The story of one document inside the AHPN

The beginnings are crucial in every step—as critical as the beginning of sound, life, hope, and justice. Here are some first steps from the AHPN (Archivo Histórico de la Policía Nacional). This is the story of Oficio Number COC/207-laov, a document that at first appears uninteresting. But this is not just any oficio*. This is one of the many documents that helped bring to trial the people responsible for the disappearance of Edgar Fernando García. A father, husband, son, and student, García was, like many people today, interested in changing his community for ...

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Happy Ada Lovelace Day!

As an organization that uses science to advocate for human rights, the goals and issues represented by Ada Lovelace Day are very near and dear to our hearts.  Additionally, we are lucky to work with and be advised by some pretty kick-ass ladies in STEM (see our People page to learn more about these amazing women (and men)). I brainstormed a list of women I could write about, as Finding Ada suggests we celebrate today by blogging about a STEM heroine.  I considered Anita Borg (she has her own institute!), who advocated tirelessly for women in computer science.  I ...

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Quantitative Research at the AHPN Guatemala

In early 2006 I joined the Historical Archive of the National Police (Archivo Histórico de la Policía Nacional, or AHPN) without knowing the impact it would have on my future. I started with cleaning, organizing and classifying documents—and learning, with other colleagues, what a historical archive is and how it works. By April of that year, parallel to these learning processes, I was selected along with 20 other people to begin work on the challenging Quantitative Research project. I started as a "coder," transferring key content from documents into a datab...

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Guatemala’s Bol de la Cruz Found Guilty

Today Guatemala’s former national police chief Colonel Héctor Rafael Bol de la Cruz was convicted and sentenced to 40 years in prison for his role in the 1984 kidnapping and disappearance of 27-year-old student union leader Fernando Garcia, who was last seen when officers detained him outside his home. Along with Bol de la Cruz, former senior police officer Jorge Gomez was also tried; he received a sentence of 40 years in prison. That verdict comes in part because of testimony this month by HRDAG’s Patrick Ball, who served as an expert witness and presented data ...

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HRDAG is hiring – technical lead

If this could be you, let us know. Also, please feel free to pass on this link to great people. Job Title. Technical lead with a hacker's heart Location. A cool office in SOMA, San Francisco. You need to be on-site with us. What we do. The Human Rights Data Analysis Group (HRDAG) develops statistical techniques to measure human rights atrocities. Our work helps bring dictators to justice through data analysis of human rights atrocities around the world. Over more than 20 years, our small team has developed technology and statistical techniques to take disjoint, incomp...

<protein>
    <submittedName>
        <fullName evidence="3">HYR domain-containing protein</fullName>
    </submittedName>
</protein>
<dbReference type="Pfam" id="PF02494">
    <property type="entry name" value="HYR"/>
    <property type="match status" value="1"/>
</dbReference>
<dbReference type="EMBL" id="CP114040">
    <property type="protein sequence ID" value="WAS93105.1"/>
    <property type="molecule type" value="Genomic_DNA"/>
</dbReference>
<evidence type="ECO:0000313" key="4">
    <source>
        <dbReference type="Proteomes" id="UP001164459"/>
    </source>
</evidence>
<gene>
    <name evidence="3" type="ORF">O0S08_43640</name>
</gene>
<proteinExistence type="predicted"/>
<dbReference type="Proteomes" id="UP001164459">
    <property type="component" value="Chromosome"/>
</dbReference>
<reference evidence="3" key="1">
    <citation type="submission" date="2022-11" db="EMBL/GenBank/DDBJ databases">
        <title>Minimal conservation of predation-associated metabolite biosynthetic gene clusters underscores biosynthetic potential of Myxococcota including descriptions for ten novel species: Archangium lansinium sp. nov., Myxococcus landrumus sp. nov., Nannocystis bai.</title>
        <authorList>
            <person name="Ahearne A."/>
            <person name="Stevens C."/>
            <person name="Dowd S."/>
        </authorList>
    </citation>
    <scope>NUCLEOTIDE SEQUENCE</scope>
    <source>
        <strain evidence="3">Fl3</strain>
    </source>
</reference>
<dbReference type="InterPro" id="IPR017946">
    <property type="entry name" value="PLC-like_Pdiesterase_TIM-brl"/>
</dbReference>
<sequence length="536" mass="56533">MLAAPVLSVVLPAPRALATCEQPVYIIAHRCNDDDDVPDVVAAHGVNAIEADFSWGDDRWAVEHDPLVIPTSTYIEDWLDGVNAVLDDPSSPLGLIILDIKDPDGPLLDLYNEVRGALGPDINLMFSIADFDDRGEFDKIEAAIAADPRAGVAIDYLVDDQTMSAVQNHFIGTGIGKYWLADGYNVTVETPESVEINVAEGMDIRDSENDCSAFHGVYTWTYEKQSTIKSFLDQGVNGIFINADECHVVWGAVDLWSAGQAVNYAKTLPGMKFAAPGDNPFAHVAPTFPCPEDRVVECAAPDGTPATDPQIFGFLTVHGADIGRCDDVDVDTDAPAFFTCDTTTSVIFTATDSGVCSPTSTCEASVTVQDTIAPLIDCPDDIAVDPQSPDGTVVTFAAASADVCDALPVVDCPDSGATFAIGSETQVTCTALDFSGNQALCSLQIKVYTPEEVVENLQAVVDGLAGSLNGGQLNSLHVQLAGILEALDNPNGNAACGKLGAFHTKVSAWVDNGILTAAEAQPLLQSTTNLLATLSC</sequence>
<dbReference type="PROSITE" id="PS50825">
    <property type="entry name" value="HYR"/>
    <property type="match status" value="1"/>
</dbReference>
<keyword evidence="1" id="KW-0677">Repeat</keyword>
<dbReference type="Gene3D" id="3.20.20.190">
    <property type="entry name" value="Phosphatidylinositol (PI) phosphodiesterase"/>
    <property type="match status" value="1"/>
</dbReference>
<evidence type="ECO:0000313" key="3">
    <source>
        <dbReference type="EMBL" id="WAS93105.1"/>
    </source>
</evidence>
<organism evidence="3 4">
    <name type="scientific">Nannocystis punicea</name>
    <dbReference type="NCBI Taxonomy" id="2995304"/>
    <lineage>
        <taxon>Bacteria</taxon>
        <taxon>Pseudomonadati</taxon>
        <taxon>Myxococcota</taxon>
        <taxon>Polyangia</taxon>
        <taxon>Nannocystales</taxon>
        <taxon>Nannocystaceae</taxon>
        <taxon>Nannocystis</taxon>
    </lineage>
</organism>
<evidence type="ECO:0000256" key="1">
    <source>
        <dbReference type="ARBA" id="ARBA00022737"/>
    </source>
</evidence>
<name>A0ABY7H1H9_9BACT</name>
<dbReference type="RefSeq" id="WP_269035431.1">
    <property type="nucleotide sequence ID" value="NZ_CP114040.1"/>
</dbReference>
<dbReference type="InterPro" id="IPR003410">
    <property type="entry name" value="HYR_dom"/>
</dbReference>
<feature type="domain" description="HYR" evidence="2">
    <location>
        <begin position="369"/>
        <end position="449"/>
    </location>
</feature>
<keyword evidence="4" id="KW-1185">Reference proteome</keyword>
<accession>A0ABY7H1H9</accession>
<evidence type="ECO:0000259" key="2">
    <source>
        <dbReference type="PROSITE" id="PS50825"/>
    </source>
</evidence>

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HRDAG Analysis Supports Efforts to Hold Salvadoran Commanders Accountable for 1989 Jesuit Massacre

Almost a quarter century ago, on November 16, 1989, six Jesuit scholars, their housekeeper and her 15-year-old daughter were massacred inside the University of Central America (UCA) in San Salvador, El Salvador. Their chief target was the rector of the country’s leading university. The murders were carried out by members of the elite Atlacatl Battalion, acting on the direct orders of the highest-ranking members of the Salvadoran military. The United Nations–sponsored Truth Commission for El Salvador found that members of the Salvadoran military's high command ...

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HRDAG and the Digital Commons

One of the three main goals of HRDAG is education and outreach, and to that end we use Creative Commons licenses for all of our blogposts and, whenever possible, for our publications. Using a Creative Commons license makes it clear that educators are free to use HRDAG's publications, in their entirety, and with the peace of mind that they are doing so with our blessing. Also, the use of the Creative Commons license allows us to participate in and encourage the creation of a digital commons, which we feel helps to advance another one of our goals, the creation of ...

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Why raw data doesn't support analysis of violence

This morning I got a query from a journalist asking for our data from the report we published yesterday. The journalist was hoping to create an interactive infographic to track the number of deaths in the Syrian conflict over time. Our data would not support an analysis like the one proposed, so I wrote this reply. We can't send you these data because they would be misleading—seriously misleading—for the purpose you describe. Here's why: What we have is a list of documented deaths, in essence, a highly non-random sample, though a very big one. We like bigger samples ...

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Counting Casualties in Syria

Today the United Nations Office of the High Commissioner for Human Rights (OHCHR) released a report prepared by me and my colleagues describing the current state of reported killings in the Syrian Arab Republic from the beginning of the conflict in March 2011 through April 2013.  (UN news release here.) This report is an update of work we published in January 2013.  This updated analysis includes records from eight data sources documenting a total of 92,901 reported killings. Our analysis begins with 263,055 total records reported by the eight data sources that ...

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HRDAG contributes to textbook Counting Civilian Casualties

Next week, on June 11, Oxford University Press officially puts Counting Civilian Casualties: An Introduction to Recording and Estimating Nonmilitary Deaths in Conflict on the market. This textbook, edited by Taylor B. Seybolt, Jay D. Aronson, and Baruch Fischhoff, responds to the increasing concern for civilians in conflict and aims to promote scientific dialogue by highlighting the strengths and weaknesses of the most commonly used casualty recording and estimation techniques. HRDAG is very well represented here, as our colleagues have co-authored four chapters, and ...